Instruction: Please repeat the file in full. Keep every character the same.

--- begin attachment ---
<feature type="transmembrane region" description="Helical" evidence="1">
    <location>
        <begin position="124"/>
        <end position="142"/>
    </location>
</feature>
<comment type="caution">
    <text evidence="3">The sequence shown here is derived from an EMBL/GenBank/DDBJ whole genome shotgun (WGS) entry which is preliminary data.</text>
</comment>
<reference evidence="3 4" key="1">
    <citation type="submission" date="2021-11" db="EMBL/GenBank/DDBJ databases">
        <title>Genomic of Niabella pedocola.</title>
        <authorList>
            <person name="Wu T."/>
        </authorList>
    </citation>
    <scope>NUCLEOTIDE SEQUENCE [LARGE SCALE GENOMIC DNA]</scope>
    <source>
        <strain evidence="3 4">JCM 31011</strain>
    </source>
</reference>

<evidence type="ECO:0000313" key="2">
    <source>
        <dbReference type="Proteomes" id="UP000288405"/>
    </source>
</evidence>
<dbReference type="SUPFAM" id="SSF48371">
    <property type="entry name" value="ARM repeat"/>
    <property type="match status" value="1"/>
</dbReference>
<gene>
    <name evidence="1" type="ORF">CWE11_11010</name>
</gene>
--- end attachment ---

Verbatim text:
<feature type="transmembrane region" description="Helical" evidence="1">
    <location>
        <begin position="124"/>
        <end position="142"/>
    </location>
</feature>
<comment type="caution">
    <text evidence="3">The sequence shown here is derived from an EMBL/GenBank/DDBJ whole genome shotgun (WGS) entry which is preliminary data.</text>
</comment>
<reference evidence="3 4" key="1">
    <citation type="submission" date="2021-11" db="EMBL/GenBank/DDBJ databases">
        <title>Genomic of Niabella pedocola.</title>
        <authorList>
            <person name="Wu T."/>
        </authorList>
    </citation>
    <scope>NUCLEOTIDE SEQUENCE [LARGE SCALE GENOMIC DNA]</scope>
    <source>
        <strain evidence="3 4">JCM 31011</strain>
    </source>
</reference>

<evidence type="ECO:0000313" key="2">
    <source>
        <dbReference type="Proteomes" id="UP000288405"/>
    </source>
</evidence>
<dbReference type="SUPFAM" id="SSF48371">
    <property type="entry name" value="ARM repeat"/>
    <property type="match status" value="1"/>
</dbReference>
<gene>
    <name evidence="1" type="ORF">CWE11_11010</name>
</gene>